I’ve found tons of the fiction I want to read, and I haven’t broken the bank buying all these books.

Not to mention, I’ve become an indie author myself, with a bunch of short stories and collections out as well as two novellas.

Buy indie.  Cut out that middle man!

*****

 

“E” by Kate Wrath

While perusing the “also viewed by” selections that Amazon provided on one of my own stories (I was either looking at THE INN or at the recently-free JACK’O’LANTERN and Other Stories) I came across a couple of selections that were listed as free.  The covers on two in particular grabbed me (plus the fact that they were free) so I investigated further, and upon a cursory read of the description I downloaded both.  (Hey, it cost me nothing, right?)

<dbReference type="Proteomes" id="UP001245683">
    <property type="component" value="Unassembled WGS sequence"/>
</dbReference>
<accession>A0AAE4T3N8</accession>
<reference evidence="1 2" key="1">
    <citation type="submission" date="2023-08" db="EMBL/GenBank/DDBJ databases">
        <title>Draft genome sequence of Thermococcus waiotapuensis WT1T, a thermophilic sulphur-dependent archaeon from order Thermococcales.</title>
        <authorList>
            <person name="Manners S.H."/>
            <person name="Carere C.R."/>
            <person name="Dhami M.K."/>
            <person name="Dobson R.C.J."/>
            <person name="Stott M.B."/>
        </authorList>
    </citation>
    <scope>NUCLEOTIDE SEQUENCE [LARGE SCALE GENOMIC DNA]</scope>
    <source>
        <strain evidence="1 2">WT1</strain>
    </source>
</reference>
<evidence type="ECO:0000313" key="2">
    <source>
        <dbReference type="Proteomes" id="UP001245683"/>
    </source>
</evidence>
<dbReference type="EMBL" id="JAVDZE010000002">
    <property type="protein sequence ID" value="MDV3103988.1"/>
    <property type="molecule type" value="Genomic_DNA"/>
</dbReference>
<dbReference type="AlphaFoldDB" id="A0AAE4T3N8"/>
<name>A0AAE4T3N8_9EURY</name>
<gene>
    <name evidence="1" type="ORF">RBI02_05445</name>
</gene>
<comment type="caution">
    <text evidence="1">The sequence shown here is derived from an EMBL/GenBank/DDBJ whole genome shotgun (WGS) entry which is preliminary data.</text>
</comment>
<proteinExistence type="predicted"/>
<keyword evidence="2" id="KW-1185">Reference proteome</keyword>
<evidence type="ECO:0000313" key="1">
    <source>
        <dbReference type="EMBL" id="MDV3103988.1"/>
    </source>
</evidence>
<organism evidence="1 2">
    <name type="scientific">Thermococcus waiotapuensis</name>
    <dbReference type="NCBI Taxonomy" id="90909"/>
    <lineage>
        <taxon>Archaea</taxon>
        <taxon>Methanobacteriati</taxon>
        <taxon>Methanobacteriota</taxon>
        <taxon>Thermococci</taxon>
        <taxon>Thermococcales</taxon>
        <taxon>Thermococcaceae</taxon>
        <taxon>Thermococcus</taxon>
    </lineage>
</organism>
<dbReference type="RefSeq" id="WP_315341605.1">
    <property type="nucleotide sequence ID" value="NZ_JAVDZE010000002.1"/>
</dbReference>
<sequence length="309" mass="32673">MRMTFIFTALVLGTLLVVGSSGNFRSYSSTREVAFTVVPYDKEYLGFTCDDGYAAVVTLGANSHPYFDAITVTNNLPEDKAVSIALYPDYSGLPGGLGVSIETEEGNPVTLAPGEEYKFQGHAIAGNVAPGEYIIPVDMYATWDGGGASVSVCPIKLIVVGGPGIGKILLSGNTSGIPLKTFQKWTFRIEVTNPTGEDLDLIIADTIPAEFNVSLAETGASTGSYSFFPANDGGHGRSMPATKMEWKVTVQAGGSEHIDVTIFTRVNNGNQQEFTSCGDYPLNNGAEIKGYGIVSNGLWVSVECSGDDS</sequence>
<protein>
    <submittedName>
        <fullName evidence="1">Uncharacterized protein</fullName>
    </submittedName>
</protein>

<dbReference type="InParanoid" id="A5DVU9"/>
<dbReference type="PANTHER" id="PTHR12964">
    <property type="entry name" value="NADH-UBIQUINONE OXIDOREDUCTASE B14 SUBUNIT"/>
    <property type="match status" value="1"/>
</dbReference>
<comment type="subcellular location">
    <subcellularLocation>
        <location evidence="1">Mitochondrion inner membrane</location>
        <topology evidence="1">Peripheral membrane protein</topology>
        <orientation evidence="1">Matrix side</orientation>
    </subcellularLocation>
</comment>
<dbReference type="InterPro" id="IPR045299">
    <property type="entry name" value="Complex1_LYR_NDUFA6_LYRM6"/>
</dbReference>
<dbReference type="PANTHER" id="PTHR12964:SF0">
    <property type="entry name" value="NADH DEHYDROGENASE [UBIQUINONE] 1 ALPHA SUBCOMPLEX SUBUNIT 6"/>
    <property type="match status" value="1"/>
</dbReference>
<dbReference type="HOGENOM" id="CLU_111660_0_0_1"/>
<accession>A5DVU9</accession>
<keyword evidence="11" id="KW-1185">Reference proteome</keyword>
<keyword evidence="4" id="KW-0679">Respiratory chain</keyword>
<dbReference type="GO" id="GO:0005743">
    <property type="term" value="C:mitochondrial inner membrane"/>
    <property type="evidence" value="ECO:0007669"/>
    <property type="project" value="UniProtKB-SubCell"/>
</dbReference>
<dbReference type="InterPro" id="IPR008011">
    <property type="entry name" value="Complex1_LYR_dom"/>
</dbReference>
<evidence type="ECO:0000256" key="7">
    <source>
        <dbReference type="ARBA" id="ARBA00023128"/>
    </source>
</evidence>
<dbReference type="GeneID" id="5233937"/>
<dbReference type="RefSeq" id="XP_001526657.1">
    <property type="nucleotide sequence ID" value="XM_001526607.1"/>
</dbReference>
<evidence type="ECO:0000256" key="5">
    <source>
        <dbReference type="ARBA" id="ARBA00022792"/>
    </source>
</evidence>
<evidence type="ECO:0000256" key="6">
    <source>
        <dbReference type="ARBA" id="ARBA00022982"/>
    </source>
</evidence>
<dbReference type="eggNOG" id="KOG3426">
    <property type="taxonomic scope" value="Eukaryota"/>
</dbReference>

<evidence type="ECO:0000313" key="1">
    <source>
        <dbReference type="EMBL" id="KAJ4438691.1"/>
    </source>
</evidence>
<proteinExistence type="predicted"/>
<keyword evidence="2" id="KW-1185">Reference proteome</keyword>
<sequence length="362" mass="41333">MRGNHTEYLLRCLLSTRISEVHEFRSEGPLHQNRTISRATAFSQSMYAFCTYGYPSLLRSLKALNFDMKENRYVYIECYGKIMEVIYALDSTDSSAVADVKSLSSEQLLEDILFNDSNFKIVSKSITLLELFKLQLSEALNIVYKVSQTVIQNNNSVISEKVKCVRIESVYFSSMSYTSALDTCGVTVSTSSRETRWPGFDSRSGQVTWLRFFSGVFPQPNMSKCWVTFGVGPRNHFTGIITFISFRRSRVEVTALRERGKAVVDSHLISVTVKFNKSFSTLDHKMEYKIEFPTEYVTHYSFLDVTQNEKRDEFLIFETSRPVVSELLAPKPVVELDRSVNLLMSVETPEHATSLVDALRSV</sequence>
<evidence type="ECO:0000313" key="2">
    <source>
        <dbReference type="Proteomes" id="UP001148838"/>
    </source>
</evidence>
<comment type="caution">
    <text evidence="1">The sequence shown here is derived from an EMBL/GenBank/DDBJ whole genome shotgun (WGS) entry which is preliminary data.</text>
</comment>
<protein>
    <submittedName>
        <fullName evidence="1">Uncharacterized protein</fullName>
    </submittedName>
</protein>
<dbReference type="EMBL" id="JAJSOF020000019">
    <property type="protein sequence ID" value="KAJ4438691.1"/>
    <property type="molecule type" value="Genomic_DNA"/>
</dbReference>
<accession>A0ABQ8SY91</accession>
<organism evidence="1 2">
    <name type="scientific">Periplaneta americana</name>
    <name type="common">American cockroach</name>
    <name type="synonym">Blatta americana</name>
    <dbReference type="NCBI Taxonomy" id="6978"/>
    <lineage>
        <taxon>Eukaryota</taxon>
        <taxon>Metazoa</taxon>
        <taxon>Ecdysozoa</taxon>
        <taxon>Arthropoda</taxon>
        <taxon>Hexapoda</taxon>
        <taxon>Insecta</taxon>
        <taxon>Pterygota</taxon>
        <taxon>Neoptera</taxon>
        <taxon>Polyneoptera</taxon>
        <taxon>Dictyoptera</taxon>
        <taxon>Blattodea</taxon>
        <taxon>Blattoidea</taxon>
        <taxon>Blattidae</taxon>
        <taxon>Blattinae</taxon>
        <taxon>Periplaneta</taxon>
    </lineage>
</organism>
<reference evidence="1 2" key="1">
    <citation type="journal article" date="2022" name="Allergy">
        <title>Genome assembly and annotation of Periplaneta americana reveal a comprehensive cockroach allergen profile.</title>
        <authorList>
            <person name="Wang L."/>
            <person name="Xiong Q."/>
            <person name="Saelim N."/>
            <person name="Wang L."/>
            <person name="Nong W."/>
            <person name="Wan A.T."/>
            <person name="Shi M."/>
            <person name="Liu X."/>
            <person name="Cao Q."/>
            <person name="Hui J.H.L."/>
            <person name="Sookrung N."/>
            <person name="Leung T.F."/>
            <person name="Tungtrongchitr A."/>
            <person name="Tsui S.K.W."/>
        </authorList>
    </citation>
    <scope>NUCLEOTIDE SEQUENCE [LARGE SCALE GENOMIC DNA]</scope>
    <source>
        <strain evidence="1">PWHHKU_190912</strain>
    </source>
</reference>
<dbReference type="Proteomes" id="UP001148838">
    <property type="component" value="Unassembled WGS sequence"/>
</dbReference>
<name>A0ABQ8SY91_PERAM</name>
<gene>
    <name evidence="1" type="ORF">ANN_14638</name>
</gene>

Here’s the Amazon description for Kate Wrath’s book E:

Life is harsh. It makes no exceptions. Not even for the innocent.

Outpost Three: a huddle of crumbling buildings choked by a concrete wall. Cracked pavement, rusted metal, splintering boards. Huge robotic Sentries police the streets, but the Ten Laws are broken every time one turns its back.

Eden is determined, smart, and a born survivor. Stripped of her memories and dumped on the streets of the Outpost, slavers and starvation are only the beginning of her problems. A devastating conflict is coming that threatens to consume her world and tear her newfound family apart.

Does that make you want to read it?  It worked for me.  I like dystopian fiction.  I’m not sure exactly why, but I’m a sucker for futuristic extrapolations.  And the description gave me some of those:  an Outpost (this being #3, I’m curious about the others), robotic Sentries (advanced AI tech?), the Ten Laws (political commentary?), and crumbling infrastructure (again, political commentary?).  It also promises an interesting character with a lot at stake in Eden (hence the title “E?”).